Country Joe & the Fish Electric Music for the Mind and BodyCountry Joe & the Fish: Electric Music for the Mind and Body

Electric Music for the Mind and Body was a landmark: the first truly psychedelic album to spring from the San Francisco Bay Area. Released by Vanguard Records in May 1967, it caught both the highs and lows of the acid experience. “Death Sound” was suffused with paranoia while “Section 43” had the quicksilver glide of the slide into unreality. Although the band had folk and jug band roots, none of this surfaced when they went into the studio February 1967. There was also little of the polemic which the band later embraced. The album was completed over six separate days and included re-recordings of tracks from their independently issued EP from the previous year. Their sound was already fully formed. For this magnificent reissue a double fold-out digi-pack contains two CDs, one each for the original mono and stereo masters. The booklet has informative, incisively written text and stunning images, while the sound is warm yet laser sharp, particularly so in mono. The last word on a fantastic, important and epoch-defining album.

David Bowie Aladdin Sane 40th Anniversary EditionDavid Bowie: Aladdin Sane 40th Anniversary Edition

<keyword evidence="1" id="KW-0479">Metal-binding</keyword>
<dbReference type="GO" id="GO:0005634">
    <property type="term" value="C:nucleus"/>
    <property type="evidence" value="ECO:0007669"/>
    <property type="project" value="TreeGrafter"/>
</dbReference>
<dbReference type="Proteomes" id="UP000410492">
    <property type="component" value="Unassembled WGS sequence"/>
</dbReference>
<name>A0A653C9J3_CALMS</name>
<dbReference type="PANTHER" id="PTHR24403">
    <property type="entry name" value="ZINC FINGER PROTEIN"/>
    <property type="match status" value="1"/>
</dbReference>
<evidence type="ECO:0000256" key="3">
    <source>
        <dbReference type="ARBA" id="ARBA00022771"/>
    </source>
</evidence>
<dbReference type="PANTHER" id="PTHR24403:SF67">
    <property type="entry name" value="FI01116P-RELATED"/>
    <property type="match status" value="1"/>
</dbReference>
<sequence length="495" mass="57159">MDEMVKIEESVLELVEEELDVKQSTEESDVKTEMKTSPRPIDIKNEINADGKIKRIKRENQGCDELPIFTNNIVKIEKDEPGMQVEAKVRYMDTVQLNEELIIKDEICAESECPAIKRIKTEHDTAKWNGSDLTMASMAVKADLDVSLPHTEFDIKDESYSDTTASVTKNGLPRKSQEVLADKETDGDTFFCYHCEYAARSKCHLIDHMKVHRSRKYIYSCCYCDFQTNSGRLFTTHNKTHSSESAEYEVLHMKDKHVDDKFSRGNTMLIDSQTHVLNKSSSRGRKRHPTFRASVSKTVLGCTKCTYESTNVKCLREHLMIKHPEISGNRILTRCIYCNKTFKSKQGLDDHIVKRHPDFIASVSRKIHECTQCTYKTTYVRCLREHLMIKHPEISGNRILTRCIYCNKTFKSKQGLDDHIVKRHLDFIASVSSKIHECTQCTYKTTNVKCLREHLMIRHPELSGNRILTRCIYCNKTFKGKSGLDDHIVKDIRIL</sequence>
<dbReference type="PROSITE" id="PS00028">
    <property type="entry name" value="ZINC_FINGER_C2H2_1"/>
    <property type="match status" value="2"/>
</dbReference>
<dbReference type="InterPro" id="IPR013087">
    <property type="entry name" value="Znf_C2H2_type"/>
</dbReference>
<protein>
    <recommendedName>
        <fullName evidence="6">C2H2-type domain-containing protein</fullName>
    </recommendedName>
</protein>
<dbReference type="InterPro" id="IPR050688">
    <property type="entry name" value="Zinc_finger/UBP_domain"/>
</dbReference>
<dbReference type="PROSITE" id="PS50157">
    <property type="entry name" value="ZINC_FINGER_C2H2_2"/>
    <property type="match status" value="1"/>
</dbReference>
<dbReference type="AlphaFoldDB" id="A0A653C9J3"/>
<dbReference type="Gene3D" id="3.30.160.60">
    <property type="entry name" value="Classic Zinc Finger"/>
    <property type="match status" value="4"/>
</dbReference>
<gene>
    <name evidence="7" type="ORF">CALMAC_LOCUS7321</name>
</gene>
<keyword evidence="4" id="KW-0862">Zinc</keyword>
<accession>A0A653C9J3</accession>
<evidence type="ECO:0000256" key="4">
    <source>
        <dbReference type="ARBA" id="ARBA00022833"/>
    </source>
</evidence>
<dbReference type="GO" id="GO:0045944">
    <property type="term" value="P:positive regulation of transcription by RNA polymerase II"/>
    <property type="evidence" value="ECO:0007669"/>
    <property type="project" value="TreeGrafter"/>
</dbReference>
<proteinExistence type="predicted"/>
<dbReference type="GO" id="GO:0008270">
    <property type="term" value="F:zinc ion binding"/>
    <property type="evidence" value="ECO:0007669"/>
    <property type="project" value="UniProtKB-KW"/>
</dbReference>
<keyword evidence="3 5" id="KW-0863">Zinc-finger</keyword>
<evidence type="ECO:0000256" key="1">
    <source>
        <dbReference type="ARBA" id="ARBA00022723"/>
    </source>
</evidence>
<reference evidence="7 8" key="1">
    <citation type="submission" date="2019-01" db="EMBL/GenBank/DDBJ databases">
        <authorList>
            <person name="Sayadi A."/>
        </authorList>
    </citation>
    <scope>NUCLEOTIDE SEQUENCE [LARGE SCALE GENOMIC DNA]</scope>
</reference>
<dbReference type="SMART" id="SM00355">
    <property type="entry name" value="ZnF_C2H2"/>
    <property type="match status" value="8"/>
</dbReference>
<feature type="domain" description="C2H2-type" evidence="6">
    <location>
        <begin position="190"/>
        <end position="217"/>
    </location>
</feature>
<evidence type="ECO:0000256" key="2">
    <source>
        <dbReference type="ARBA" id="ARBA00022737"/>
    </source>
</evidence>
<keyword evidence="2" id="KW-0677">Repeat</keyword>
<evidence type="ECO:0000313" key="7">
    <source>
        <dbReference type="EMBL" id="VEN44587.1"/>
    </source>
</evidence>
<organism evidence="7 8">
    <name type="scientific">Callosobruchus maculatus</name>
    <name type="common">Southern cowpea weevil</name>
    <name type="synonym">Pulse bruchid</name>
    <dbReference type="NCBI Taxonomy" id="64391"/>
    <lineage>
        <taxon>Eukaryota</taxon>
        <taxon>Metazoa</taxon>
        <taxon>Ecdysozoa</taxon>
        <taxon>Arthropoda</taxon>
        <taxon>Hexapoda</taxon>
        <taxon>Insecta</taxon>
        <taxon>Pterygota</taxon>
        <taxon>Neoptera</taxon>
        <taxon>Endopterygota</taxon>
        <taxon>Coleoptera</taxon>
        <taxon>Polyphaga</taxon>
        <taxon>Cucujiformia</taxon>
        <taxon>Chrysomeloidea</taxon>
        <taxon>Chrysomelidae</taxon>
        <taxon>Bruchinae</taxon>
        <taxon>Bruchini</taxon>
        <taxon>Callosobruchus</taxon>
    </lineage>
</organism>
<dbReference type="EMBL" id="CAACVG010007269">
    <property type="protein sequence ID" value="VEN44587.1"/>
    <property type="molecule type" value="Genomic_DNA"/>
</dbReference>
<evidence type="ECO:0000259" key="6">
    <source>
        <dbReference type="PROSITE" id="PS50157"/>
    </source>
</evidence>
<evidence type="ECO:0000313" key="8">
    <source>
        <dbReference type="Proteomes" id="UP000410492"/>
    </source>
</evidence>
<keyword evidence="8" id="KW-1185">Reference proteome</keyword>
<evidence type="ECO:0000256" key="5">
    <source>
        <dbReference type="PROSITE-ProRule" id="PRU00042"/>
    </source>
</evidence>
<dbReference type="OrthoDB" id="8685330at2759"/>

Bowie’s follow up to The Rise and Fall of Ziggy Stardust and the Spiders from Mars has had a bumpy ride as a reissue. It’s never been out of catalogue, but what’s been available at any given moment has varied. First on CD in 1984, it was subsequently remastered afresh in 1990, 1999 and 2003. The 2003 CD was supplemented with extras: mostly live tracks and cuts from singles. Like the recent Ziggy… reissue, this new configuration has no bonuses. As well the quality of the album itself, it stands or falls on the sound coming from the speakers. Recorded immediately after Bowie’s work on The Stooges’ Raw Power and between US tours, Aladdin Sane isn’t as polished and is more wayward than its predecessor. The cover of The Stones’ “Let’s Spend The Night Together” would have been best left for stage only and distractingly features some feeble, tippity-tap drumming. Mike Garson’s piano is extraordinary – beautiful and atmospheric. As are many of the songs, especially “Drive-in Saturday”. The heft of The Stooges is heard from the off in “Watch That Man” and bubbles up repeatedly, and the sound on this new version is thick, closer to the dynamic of the original album than ever before. Presumably all the previous CD reissues paid no attention to the original. Even so, after all those, who is this for? Good condition copies of the original album can be picked up for less then £10. But if a CD is required, this is the version to get.